Top Ten Fictional Frights for a Halloween Night
Maybe you no longer go Trick-or-Treating on Halloween night, but no one ever outgrows the love of a good, scary story. Recently, I asked for favorite scares of a literary bent and you responded with the following suggestions. So grab a warm blanket, light a candle, and curl up with some blood-curdling good stories.
Ray Bradbury’s novel about two thirteen-year-old boys who visit an evil carnival may sound rather benign but it is a frightening read, and the top vote-getter in my poll. Here’s an excerpt from the novel:
For these beings, fall is ever the normal season, the only weather, there be no choice beyond. Where do they come from? The dust. Where do they go? The grave. Does blood stir their veins? No: the night wind. What ticks in their head? The worm. What speaks from their mouth? The toad. What sees from their eye? The snake. What hears with their ear? The abyss between the stars. They sift the human storm for souls, eat flesh of reason, fill tombs with sinners. They frenzy forth….Such are the autumn people.
Umm. Yeah. Someone please turn on the lights.
Multiple titles by the living Master of Horror, Stephen King, were suggested, including It and The Shining. But there is something particularly unsettling about King’s imagining of the reanimation of beloved pets. As one of the characters eventually realizes, “Sometimes dead is better.”
This little bit of terror is not a novel or short story per se, but it is a fictional grimoire used by another master of the horror genre, H.P. Lovecraft. In this book of magic, we learn more about the Old Ones and the terrifying Cthulhu.
In The Call of Cthulu, Lovecraft writes:
The most merciful thing in the world, I think, is the inability of the human mind to correlate all its contents. We live on a placid island in the midst of black seas of infinity and it was not meant that we should voyage far. Some day the piecing together of dissociated knowledge will open up such terrifying vistas of reality that we shall either go mad from the relevation or flee from the deadly light into the peace and safety of a new dark age.
You have been warned…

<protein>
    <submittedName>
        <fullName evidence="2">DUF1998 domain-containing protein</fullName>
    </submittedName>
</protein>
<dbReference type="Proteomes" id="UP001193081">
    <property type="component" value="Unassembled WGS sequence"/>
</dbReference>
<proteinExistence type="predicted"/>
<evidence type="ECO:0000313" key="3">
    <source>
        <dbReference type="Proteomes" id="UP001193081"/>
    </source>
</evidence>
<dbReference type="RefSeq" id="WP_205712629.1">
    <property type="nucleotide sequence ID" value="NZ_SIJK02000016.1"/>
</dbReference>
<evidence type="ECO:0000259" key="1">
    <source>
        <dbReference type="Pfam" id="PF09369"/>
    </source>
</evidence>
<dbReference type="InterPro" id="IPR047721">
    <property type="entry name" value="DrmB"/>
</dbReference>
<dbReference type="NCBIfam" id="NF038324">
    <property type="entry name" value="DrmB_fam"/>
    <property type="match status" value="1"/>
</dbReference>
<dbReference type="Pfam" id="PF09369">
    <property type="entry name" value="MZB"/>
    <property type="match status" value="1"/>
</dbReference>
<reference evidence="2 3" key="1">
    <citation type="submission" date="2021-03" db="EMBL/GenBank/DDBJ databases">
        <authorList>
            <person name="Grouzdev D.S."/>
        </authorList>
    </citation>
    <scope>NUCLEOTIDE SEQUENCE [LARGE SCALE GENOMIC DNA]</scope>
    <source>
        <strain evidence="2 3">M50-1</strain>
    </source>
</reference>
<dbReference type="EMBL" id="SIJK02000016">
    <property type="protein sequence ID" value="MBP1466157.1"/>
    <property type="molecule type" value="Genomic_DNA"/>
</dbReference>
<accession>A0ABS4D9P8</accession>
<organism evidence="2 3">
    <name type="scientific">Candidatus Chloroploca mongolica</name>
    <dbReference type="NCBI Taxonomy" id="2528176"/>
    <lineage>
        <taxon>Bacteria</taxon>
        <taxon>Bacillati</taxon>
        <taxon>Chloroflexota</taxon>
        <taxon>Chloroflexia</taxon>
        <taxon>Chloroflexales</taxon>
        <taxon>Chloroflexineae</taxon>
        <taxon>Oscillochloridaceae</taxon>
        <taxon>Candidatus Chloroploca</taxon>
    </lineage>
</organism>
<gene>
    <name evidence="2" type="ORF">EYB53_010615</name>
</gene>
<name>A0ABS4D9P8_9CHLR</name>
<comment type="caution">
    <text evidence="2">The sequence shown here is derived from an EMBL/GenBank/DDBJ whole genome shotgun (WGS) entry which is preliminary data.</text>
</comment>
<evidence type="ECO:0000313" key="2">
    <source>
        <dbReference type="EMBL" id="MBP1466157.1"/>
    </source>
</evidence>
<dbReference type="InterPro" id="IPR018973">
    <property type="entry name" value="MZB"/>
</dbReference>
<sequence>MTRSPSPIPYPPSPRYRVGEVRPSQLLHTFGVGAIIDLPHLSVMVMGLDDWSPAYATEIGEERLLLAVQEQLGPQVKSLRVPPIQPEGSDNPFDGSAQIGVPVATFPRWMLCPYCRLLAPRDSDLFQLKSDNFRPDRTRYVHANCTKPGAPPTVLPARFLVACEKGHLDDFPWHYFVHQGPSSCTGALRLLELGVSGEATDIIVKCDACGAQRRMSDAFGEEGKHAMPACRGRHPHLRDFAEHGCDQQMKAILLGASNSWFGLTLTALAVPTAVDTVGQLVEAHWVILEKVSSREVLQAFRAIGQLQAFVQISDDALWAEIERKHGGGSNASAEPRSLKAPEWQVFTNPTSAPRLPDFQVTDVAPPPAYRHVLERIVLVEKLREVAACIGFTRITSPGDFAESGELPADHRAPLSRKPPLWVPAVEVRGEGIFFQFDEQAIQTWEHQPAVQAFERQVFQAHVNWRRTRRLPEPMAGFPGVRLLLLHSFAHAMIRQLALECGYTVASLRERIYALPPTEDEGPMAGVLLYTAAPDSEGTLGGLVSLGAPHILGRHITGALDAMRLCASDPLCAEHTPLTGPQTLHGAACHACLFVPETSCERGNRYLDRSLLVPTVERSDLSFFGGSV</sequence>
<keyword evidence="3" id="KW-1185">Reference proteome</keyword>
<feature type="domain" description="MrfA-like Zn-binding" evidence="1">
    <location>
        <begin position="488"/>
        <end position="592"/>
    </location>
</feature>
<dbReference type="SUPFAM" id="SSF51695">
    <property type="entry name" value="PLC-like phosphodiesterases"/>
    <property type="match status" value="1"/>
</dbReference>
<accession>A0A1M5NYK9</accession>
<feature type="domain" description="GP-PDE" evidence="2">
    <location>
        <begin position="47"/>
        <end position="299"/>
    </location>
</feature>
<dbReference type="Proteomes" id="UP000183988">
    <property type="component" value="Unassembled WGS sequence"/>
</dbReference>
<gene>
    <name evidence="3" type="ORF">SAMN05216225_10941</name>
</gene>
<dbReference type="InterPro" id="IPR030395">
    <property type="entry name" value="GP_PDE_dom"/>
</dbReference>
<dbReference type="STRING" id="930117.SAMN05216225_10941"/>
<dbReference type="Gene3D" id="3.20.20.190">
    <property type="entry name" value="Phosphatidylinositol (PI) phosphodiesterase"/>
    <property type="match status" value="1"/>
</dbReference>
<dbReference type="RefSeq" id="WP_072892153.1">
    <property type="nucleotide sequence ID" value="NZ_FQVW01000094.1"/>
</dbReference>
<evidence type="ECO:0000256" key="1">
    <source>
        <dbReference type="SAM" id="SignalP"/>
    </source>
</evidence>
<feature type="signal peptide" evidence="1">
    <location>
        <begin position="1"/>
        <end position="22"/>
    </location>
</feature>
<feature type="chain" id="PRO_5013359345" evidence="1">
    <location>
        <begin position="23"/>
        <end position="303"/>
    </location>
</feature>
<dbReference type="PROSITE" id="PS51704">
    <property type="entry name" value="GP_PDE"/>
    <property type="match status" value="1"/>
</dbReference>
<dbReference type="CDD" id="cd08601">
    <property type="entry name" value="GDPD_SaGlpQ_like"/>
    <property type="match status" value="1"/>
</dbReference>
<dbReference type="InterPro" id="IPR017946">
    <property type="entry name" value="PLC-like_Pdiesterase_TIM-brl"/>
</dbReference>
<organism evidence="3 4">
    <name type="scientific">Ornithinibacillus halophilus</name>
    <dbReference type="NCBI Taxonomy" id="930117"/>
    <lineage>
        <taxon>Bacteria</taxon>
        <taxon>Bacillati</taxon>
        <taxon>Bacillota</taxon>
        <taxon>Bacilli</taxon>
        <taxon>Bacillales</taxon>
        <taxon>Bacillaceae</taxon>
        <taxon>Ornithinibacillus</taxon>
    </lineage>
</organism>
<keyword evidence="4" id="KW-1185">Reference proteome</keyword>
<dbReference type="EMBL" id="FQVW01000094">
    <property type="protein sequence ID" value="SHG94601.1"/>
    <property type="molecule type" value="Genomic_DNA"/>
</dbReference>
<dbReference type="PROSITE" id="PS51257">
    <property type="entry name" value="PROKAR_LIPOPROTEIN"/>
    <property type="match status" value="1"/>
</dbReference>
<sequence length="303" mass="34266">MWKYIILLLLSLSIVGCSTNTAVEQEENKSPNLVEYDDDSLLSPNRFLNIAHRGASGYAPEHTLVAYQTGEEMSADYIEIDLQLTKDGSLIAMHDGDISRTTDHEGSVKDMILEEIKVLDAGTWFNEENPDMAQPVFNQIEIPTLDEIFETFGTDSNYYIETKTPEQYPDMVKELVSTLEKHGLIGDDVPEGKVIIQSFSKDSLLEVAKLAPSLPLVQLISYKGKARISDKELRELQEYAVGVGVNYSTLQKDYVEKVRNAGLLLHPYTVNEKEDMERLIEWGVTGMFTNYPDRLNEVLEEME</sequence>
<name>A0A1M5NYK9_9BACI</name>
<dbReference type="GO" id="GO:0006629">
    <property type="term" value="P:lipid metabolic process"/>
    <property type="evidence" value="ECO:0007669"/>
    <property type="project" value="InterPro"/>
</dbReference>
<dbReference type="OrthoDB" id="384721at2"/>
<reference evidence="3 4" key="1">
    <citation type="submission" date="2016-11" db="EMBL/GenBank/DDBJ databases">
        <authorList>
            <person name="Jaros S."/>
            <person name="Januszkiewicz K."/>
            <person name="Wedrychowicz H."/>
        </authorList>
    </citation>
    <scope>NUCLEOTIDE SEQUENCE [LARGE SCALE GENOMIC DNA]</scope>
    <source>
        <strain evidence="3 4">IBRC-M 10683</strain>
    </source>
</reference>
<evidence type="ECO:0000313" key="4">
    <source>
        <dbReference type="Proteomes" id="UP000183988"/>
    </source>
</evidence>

Track a witch and burn her alive. Good times. Says the friend who recommended this: “Total pulp. Depression-era junk. But was creepy as hell when I read it for a Marginal Lit. class.” It also made it to “Marginal Film-making” in this 1962 flick starring Nobody-You’ve-Ever Heard-Of and co-starring Nobody-You’ve-Ever Heard-Of .
Strangled with your own hair? See what happens when you live in repression? I’m looking at YOU, Victorians….
I found / a thing to do, and all her hair / In one yellow string I wound / Three times her little throat around / And strangled her.
Before Alfred Hitchcock terrorized us with a (literal) murder of crows hell-bent on tenderizing Tippi Hedron‘s face, Daphne du Maurier creeped us out in print and made us keep a wary eye on the neighbor’s parakeet.
7. The Cat Who Went to Trinity by Robertson Davies
Maybe you want a Halloween story, but one that isn’t necessarily frightening. If so, this short story might be just the ticket. Says a friend, “Who could resist a Franken-cat that speaks in the language of the Gothic novel and poops shredded paper?”
Beware three wishes, especially if the acquisition of those wishes involves swearing on a shriveled up paw of a dead monkey from India. Write that down….
9. The Exorcist by William Peter Blatty
The film of the same name came out when I was a very little girl. I was not allowed to see it and just what I heard about it scared me enough that I have not seen it to this day. It remains one of the most frightening tales ever, and its ability to chill is just as powerful in print.
Click here for an interesting interview with the author and his decision to revise the novel for its fortieth anniversary.
10. The Tell-Tale Heart by Edgar Allan Poe
No list of top frights would be complete without Poe. Perhaps what is most disturbing about this and other stories is the complete lack of motive behind the murders, other than the convoluted and rarely clearly articulated reasons in the narrator’s mind:
It is impossible to say how first the idea entered my brain; but once conceived, it haunted me day and night. Object there was none. Passion there was none. I loved the old man. He had never wronged me. He had never given me insult. For his gold I had no desire. I think it was his eye! yes, it was this! He had the eye of a vulture – a pale blue eye, with a film over it. Whenever it fell upon me, my blood ran cold; and so by degrees – very gradually – I made up my mind to take the life of the old man, and thus rid myself of the eye forever.
Buwhahaha. Good Hallow’s Eve to all!